A hardened New Orleans cop, Dave Robicheaux, finally tosses in the badge and settles into life on the bayou with his wife. But a bizarre plane crash draws him back into the fray when his family is viciously threatened.
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Ex-detective Dave Robicheaux has made a new life for himself and his wife Annie running a bait shop in the outskirts of New Orleans. When they save a little girl, the sole survivor of a plane crash, their lives become forever changed. They take the orphan child into their home and prepare to raise her. However, a visit from DEA agent Dautrieve brings out the detective instincts in Robicheaux and he begins to ask about the rest of the passengers. This brings trouble to Robicheaux and he turns to drug lord Bubba Rocque, a childhood friend. But the friendship becomes estranged when an assault on the Robicheaux home leaves one victim...Annie. Written by
P. Wong <firstname.lastname@example.org>
Alec Baldwin was hoping to return to the Dave Robicheaux character in a follow up to be called "Dixie City Jam", but this film's failure at the box-office led to the sequel being scrapped. See more »
When Dave goes to see Bubba at his house for the first time his shirt switches back and forth from soaking wet to dry. See more »
Don't you remember me?
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Can I buy you a drink, Lieutenant? As I recall, you used to get kinda thirsty 'bout this time of day.
Hey, you're gettin' in my face, partner.
So right about now I'm thinkin' your head'd make a real nice toilet brush.
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Baldwin Could've Been Hard-Boiled But Ends Up Soggy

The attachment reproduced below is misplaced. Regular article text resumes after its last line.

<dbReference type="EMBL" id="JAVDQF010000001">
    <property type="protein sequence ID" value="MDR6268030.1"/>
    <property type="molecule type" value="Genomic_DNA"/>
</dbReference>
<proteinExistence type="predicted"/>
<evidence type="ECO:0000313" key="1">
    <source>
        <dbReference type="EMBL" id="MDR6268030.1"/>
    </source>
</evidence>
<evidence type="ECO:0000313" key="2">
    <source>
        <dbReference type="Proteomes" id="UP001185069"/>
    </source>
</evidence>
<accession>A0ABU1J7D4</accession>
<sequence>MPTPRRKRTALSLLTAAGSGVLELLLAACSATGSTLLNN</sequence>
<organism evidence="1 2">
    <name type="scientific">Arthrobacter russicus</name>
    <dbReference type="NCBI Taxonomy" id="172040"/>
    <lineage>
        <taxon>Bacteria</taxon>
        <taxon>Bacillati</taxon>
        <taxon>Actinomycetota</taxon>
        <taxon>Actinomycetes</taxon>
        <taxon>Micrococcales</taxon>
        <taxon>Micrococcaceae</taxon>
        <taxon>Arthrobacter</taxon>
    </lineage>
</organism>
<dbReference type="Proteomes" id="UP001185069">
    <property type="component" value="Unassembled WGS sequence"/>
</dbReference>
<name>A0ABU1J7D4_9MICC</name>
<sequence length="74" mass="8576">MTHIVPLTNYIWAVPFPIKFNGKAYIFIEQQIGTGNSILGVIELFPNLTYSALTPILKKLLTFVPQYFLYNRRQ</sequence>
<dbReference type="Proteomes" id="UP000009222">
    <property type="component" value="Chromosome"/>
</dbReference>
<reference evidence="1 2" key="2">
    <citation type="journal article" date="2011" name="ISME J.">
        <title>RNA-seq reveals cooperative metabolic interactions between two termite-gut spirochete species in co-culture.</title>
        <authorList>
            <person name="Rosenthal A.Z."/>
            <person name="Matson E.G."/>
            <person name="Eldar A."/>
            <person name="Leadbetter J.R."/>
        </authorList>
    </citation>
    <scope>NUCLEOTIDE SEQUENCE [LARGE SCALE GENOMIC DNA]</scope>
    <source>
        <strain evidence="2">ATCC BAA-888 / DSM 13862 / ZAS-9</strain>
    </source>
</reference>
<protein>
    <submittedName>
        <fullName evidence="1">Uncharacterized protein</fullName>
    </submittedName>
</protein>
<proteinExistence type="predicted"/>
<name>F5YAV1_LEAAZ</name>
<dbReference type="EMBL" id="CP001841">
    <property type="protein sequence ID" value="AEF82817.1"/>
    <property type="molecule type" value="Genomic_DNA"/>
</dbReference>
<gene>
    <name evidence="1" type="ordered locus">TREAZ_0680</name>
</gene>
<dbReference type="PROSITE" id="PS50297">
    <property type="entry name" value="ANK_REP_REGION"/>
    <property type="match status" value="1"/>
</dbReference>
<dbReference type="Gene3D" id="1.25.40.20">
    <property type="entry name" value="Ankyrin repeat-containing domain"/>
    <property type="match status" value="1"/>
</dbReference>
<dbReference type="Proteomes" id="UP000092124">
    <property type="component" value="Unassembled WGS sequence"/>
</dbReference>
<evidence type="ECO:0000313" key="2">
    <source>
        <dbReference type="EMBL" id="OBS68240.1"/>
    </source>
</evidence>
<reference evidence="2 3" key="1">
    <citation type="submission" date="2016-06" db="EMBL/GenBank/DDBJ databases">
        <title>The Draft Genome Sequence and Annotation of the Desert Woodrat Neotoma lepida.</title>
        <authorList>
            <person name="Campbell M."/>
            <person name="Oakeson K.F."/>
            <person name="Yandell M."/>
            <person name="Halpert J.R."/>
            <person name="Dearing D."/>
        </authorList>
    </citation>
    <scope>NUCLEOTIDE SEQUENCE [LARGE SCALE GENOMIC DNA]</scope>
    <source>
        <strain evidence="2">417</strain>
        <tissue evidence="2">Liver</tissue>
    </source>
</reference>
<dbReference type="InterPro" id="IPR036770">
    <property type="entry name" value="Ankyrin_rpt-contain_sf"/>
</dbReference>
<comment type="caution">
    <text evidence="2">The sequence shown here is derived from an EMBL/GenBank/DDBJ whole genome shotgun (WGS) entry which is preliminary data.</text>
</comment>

I remember going to great lengths to fit a matinée showing of HEAVEN'S PRISONERS into a busy Saturday afternoon during its 1996 theatrical release. Considering the source material and the talent behind and in front of the camera, our little filmgoing party of detective-film fans and Alec Baldwin groupies (a.k.a. my mom, my stepfather, and me) found this contemporary film noir to be a big disappointment. Baldwin, who also served as co-producer, brought James Lee Burke's New Orleans ex-cop/recovering alcoholic hero Dave Robichoux from the printed page to the big screen. While Baldwin and the rest of the cast did well in fleshing out Burke's characters and have some tangy tough-guy/gal dialogue, they're hampered by two things: 1.) The film's slo-o-o-ow pacing. Maybe the Louisiana heat got to everyone, not just Baldwin. Of all the actors, Long Island native Baldwin sweats the most, so much that it began to remind me of the sweating-bullets gags with Albert Brooks in BROADCAST NEWS and Robert Hays in AIRPLANE! 2.) A plot that, as rendered in the film (whether it's the fault of the screenwriter or the editor, I can't be sure), never quite follows through on any of its elements. It's too bad, because these elements could've made for an exciting movie: drug dealing, illegal alien smuggling, rival crime bosses (one is played colorfully by Eric Roberts before he became a parody of himself, essentially playing a Southern-fried version of his character from director Phil Joanou's 1992 thriller FINAL ANALYSIS), an adorable little Salvadoran orphan girl (named "Alafair" by the Robichouxs, after Dave's mom. Late in my pregnancy at the time, I liked the name Alafair so much, I nearly changed my mind about naming my then-unborn daughter Siobhan!), and a bevy of beautiful, beguiling women, including earth mother Kelly Lynch, vampy Teri Hatcher in a full-frontal nude scene that was much ballyhooed at the time, and Mary Stuart Masterson, looking like a young Jessica Lange in what was then a change-of-pace role for her: a troubled stripper who loves Robichoux. Despite the sexy promises in the movie's ads, none of the ladies share anything with Baldwin but dialogue and some kisses and/or embraces. Maybe the climate was already so hot, the filmmakers didn't want to add any further steaminess for fear of poor Baldwin collapsing from heat prostration! As my mom put it at the time: "I thought the height of my day would be seeing sexy, dashing Alec Baldwin, but he came up sweaty, rumpled, tired, depressed, and moving as if he was in slow motion. If he'd made love as many times as he got beaten up, it would've been the sexiest picture of '96!" To be fair, there *are* a number of strong characterization and action scenes, but there's just too darn much talky, molasses-paced lag time between them -- and yet, oddly, some of the scenes end abruptly just as they're about to become intriguing! Perhaps Joanou, Baldwin & Co. could've dredged a tighter, more involving thriller out of this if they'd whittled the 140-minute running time down to 105 minutes or so. As HEAVEN'S PRISONERS is now...well, read James Lee Burke's books instead.
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